It might be Saturday, but the public relations machine for both the NFL owners and the trade association formerly known as the NFLPA is in full swing. And so is the legal maneuvering, as the players have already filed an injunction to prevent the NFL from locking them out.
CBSSports.com has obtained a copy of the "Motion for Preliminary Injunction" filed by plaintiffs Tom Brady, et al, and the basis is pretty simple: the plaintiffs/players want to stop a lockout before it happens.
Of course, the lockout happened anyway, because the NFL feels it's within legal rights to lock out the players. (The NFL feels this way because it believes that the NFLPA's decision to decertify was a "sham.")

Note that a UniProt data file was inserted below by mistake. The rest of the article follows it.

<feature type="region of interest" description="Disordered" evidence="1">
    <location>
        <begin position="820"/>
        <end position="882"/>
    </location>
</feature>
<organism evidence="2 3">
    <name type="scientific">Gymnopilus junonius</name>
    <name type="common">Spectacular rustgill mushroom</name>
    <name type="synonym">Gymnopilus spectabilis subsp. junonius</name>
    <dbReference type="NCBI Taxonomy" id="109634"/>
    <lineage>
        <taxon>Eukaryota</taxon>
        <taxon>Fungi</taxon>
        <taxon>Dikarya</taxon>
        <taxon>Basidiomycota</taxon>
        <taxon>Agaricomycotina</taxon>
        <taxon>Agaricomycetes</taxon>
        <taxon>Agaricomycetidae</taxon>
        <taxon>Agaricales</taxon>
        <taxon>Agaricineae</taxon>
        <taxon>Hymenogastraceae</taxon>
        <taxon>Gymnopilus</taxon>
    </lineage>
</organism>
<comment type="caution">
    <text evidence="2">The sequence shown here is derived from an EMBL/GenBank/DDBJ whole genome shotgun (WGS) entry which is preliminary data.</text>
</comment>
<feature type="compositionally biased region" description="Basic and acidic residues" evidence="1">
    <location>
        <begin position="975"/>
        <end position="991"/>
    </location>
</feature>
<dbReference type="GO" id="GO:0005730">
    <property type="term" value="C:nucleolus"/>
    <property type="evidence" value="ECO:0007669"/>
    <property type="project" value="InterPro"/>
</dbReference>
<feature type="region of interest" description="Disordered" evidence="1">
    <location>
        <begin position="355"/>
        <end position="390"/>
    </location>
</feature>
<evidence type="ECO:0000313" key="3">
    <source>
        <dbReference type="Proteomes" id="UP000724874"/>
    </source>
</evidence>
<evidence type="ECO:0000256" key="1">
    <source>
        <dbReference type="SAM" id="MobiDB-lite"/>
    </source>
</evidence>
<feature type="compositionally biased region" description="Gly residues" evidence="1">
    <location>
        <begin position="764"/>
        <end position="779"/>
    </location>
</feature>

The players' claim is that "a group boycott and price-fixing agreement" amongst the 32 NFL teams (aka a "lockout") violates the Sherman Antitrust Act in that it results in the "restraint of trade or commerce among the several States."
That means some time next week, a clerk in the Minnesota District Court will likely schedule a hearing (likely in front of Judge David Doty) to determine whether or not to grant the players' injunction.
If Doty grants the injunction, the lockout will be lifted and we'll be en route to having football in 2011. However, the NFL, if they lose, is all but guaranteed to appeal, so there's no need to get too excited. If the NFL wins in front of Doty, the players are also all but guaranteed to appeal.
But that's all got to play out in the courts. In the meantime, we're sure to hear plenty of rhetoric from both sides about who's fault it is that we're even discussing a court case involving football. But the fact that a) the players prepared this motion in the first place and b) they did in fact need it because the NFL locked them out should remind everyone that this process isn't completely unexpected in the least by either party.
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